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By Louise, June 18, 2008 at 7:25 am Link to this comment

Once again a shaft of light from Heaven [can you hear the heavenly choir] bathes a senator in the inspirational glow of revelation and a call to action. And once again action comes, in the form of expressed outrage and indignation.
End of story.

Oh! You mean there’s more? You mean that THIS time they really, really, REALLY do mean to have accountability? You mean THIS TIME they’ve decided wrong is wrong and needs to stop? You mean the story isn’t over and I should stay tuned?

OK. I’ll watch for more breaking news about how the Senate has discovered what, as cyrena points out, EVERYBODY has known since at least 2002!

Realizing how this goes to personal aggrandizement [we should leave that to congress since they’re much better at it than we are] we could scoop the scoopers by finding out what their next hearing will be about and predicting, then publishing their reaction before the fact.

Nice way of saying, enablers and hypocrites can always be counted on to never do anything, about anything ... except ... express outrage and indignation.

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By Jim Yell, June 18, 2008 at 5:47 am Link to this comment
(Unregistered commenter)

The problem is all thru this process there was resistence from this administration to properly investigate and determine who they had arrested. Were they actually terroists, or where they resident of the area where they were caught up by the military?

It was clear from the first that a large percentage were not part of international terror and many weren’t even combatants. So how can torture be promoted against this group? Only thugs and gangsters would do this. We didn’t even attack the 9/11 villians the Saudi’s, oh no not the Saudi’s. Even after decades of complaints about the Saudi’s protecting the financial records of terror groups, decades of Saudi money paying for the radicalization of what some might say an already radical and hostile religion, we attacked the one moslem country that had nothing to do with 9/11 and called the Saudi’s our friends.

No torture doesn’t make us safer and it manufactures fear and hate. People who promote torture are cowards and dirty rotten scondrels. The question is why does the Republican Party, some military types and Bush/Cheney Hate America? Inquiring people would like to know.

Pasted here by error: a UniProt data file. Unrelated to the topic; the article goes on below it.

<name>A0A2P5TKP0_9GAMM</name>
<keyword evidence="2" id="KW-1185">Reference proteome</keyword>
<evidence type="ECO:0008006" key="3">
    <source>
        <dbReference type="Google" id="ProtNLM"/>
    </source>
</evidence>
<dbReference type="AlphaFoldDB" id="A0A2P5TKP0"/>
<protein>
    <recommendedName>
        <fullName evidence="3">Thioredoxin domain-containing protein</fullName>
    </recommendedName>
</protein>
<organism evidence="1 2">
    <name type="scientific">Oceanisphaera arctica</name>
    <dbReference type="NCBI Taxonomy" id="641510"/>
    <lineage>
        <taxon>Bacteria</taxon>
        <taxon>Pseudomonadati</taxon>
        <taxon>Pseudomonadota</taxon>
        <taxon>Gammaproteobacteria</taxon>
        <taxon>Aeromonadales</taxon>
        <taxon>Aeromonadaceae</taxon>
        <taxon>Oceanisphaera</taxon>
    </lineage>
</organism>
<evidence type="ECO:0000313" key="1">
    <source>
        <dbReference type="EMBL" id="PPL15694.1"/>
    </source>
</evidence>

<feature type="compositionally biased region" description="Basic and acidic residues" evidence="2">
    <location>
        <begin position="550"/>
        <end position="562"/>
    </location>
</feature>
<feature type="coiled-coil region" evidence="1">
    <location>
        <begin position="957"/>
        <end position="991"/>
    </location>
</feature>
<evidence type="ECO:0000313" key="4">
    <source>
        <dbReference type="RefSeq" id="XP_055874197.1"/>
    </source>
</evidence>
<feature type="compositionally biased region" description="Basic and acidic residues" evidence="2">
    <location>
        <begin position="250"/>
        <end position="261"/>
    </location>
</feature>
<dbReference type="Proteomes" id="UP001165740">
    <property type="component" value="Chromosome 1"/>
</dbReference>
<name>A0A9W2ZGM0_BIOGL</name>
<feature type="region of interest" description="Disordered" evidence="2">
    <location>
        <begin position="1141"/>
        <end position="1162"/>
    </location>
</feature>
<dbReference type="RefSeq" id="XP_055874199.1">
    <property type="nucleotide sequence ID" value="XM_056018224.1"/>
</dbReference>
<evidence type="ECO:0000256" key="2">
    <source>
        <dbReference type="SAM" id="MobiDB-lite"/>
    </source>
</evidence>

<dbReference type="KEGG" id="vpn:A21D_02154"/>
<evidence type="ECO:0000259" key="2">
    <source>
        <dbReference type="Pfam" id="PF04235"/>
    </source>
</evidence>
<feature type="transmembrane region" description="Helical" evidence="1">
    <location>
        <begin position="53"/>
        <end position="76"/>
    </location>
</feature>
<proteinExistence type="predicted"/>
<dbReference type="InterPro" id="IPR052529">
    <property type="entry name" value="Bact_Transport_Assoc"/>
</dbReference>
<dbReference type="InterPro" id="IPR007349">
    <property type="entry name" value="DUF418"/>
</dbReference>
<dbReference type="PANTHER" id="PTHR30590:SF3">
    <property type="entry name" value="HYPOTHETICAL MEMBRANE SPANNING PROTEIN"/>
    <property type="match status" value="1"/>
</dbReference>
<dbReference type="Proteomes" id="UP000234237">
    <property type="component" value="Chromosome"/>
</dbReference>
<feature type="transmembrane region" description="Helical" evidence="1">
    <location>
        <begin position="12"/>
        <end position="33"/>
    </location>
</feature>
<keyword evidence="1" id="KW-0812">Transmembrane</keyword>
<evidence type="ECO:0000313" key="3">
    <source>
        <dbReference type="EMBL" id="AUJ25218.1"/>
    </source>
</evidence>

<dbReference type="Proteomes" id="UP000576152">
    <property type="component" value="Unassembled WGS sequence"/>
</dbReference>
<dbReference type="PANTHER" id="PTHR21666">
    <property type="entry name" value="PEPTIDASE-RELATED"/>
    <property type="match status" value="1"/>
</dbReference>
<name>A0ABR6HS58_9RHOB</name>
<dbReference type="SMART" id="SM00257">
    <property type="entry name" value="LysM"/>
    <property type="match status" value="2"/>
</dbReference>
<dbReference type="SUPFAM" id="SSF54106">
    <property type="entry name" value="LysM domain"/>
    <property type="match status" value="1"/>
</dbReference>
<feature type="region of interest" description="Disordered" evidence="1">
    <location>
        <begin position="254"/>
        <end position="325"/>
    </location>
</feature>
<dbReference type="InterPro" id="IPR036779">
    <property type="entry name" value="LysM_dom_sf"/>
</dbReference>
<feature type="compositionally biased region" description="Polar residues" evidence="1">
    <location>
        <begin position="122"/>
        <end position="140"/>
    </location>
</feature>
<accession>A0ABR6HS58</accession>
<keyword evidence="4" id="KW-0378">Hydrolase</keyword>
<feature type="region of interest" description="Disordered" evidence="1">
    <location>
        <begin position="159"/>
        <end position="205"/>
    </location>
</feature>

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By Mary, June 18, 2008 at 5:30 am Link to this comment
(Unregistered commenter)

These guys are laughable.  How do they look at themselves in the mirror.  Must be in the water, there’s got to be something in their water!

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By elwood p.dowd, June 18, 2008 at 3:56 am Link to this comment
(Unregistered commenter)

The only thing more despicable than America involved in systematic torture, is Congress’ feigned outrage over the “revelations.” It’s as phony as Hillary Clinton or anyone else in Washington claiming that they voted for the invasion in the first place- only because they were “mislead” by reports of WMDs. All I can say to that nonsense is if they’re that friggin gullible and downright stupid, they don’t belong in any position of public trust.

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By Xtina, June 18, 2008 at 1:03 am Link to this comment
(Unregistered commenter)

I found this at WaPo today - evals of formo Gitmo prisoners and the tortures done to their bodies.  A significant number were just people unlucky enough to be in the vicinity of the sweeps.  I’m emailing this to the senators today.

I am so sick and hurt by this thing.  I don’t have the holy rolling proclivity but I got on my knees and asked for forgiveness shortly after reading this.

Former Detainees Still Suffer From Trauma

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By cyrena, June 17, 2008 at 9:22 pm Link to this comment

It is so totally outrageous to just NOW have senators allegedly ‘fuming’ about torture, when EVERYBODY has known about this since at least 2002!

What the hell have they been doing for the past 5 years? What? They don’t read?